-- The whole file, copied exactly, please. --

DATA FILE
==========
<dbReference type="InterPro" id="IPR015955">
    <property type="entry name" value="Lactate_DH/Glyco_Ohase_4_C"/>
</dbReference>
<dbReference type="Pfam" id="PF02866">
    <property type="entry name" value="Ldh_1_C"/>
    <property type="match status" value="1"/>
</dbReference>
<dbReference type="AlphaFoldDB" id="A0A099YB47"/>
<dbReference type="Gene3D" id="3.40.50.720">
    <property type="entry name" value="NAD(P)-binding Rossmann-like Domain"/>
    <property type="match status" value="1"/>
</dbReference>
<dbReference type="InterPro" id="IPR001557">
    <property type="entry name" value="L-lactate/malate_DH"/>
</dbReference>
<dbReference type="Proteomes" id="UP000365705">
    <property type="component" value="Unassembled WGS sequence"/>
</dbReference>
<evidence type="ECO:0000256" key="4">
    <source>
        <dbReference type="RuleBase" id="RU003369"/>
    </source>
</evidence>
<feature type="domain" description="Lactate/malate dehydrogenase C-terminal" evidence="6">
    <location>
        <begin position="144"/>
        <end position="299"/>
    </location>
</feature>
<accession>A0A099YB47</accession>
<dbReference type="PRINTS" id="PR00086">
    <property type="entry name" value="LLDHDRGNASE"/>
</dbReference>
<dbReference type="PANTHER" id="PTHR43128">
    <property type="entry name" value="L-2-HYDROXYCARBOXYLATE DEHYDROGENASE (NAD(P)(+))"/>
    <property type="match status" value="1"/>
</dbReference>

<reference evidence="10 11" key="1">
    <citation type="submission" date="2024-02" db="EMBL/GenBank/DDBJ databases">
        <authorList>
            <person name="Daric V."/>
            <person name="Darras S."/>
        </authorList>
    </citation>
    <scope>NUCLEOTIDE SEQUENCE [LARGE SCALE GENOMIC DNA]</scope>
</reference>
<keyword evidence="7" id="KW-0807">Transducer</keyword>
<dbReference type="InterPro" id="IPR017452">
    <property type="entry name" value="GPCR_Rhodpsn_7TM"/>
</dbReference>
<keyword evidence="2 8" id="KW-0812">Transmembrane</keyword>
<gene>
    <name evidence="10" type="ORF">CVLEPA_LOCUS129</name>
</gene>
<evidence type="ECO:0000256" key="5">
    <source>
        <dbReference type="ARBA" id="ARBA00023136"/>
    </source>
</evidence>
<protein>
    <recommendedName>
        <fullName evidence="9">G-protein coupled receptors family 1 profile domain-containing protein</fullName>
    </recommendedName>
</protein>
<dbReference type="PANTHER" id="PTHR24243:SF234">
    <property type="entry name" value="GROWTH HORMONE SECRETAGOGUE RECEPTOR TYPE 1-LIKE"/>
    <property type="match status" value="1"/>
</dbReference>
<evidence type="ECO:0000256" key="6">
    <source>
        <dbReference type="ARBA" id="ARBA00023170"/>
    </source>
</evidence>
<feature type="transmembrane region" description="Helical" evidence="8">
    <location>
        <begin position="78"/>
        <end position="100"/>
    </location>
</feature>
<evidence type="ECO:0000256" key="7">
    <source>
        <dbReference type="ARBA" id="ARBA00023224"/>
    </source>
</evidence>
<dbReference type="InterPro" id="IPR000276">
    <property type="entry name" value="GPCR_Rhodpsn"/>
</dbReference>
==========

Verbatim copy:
<dbReference type="InterPro" id="IPR015955">
    <property type="entry name" value="Lactate_DH/Glyco_Ohase_4_C"/>
</dbReference>
<dbReference type="Pfam" id="PF02866">
    <property type="entry name" value="Ldh_1_C"/>
    <property type="match status" value="1"/>
</dbReference>
<dbReference type="AlphaFoldDB" id="A0A099YB47"/>
<dbReference type="Gene3D" id="3.40.50.720">
    <property type="entry name" value="NAD(P)-binding Rossmann-like Domain"/>
    <property type="match status" value="1"/>
</dbReference>
<dbReference type="InterPro" id="IPR001557">
    <property type="entry name" value="L-lactate/malate_DH"/>
</dbReference>
<dbReference type="Proteomes" id="UP000365705">
    <property type="component" value="Unassembled WGS sequence"/>
</dbReference>
<evidence type="ECO:0000256" key="4">
    <source>
        <dbReference type="RuleBase" id="RU003369"/>
    </source>
</evidence>
<feature type="domain" description="Lactate/malate dehydrogenase C-terminal" evidence="6">
    <location>
        <begin position="144"/>
        <end position="299"/>
    </location>
</feature>
<accession>A0A099YB47</accession>
<dbReference type="PRINTS" id="PR00086">
    <property type="entry name" value="LLDHDRGNASE"/>
</dbReference>
<dbReference type="PANTHER" id="PTHR43128">
    <property type="entry name" value="L-2-HYDROXYCARBOXYLATE DEHYDROGENASE (NAD(P)(+))"/>
    <property type="match status" value="1"/>
</dbReference>

<reference evidence="10 11" key="1">
    <citation type="submission" date="2024-02" db="EMBL/GenBank/DDBJ databases">
        <authorList>
            <person name="Daric V."/>
            <person name="Darras S."/>
        </authorList>
    </citation>
    <scope>NUCLEOTIDE SEQUENCE [LARGE SCALE GENOMIC DNA]</scope>
</reference>
<keyword evidence="7" id="KW-0807">Transducer</keyword>
<dbReference type="InterPro" id="IPR017452">
    <property type="entry name" value="GPCR_Rhodpsn_7TM"/>
</dbReference>
<keyword evidence="2 8" id="KW-0812">Transmembrane</keyword>
<gene>
    <name evidence="10" type="ORF">CVLEPA_LOCUS129</name>
</gene>
<evidence type="ECO:0000256" key="5">
    <source>
        <dbReference type="ARBA" id="ARBA00023136"/>
    </source>
</evidence>
<protein>
    <recommendedName>
        <fullName evidence="9">G-protein coupled receptors family 1 profile domain-containing protein</fullName>
    </recommendedName>
</protein>
<dbReference type="PANTHER" id="PTHR24243:SF234">
    <property type="entry name" value="GROWTH HORMONE SECRETAGOGUE RECEPTOR TYPE 1-LIKE"/>
    <property type="match status" value="1"/>
</dbReference>
<evidence type="ECO:0000256" key="6">
    <source>
        <dbReference type="ARBA" id="ARBA00023170"/>
    </source>
</evidence>
<feature type="transmembrane region" description="Helical" evidence="8">
    <location>
        <begin position="78"/>
        <end position="100"/>
    </location>
</feature>
<evidence type="ECO:0000256" key="7">
    <source>
        <dbReference type="ARBA" id="ARBA00023224"/>
    </source>
</evidence>
<dbReference type="InterPro" id="IPR000276">
    <property type="entry name" value="GPCR_Rhodpsn"/>
</dbReference>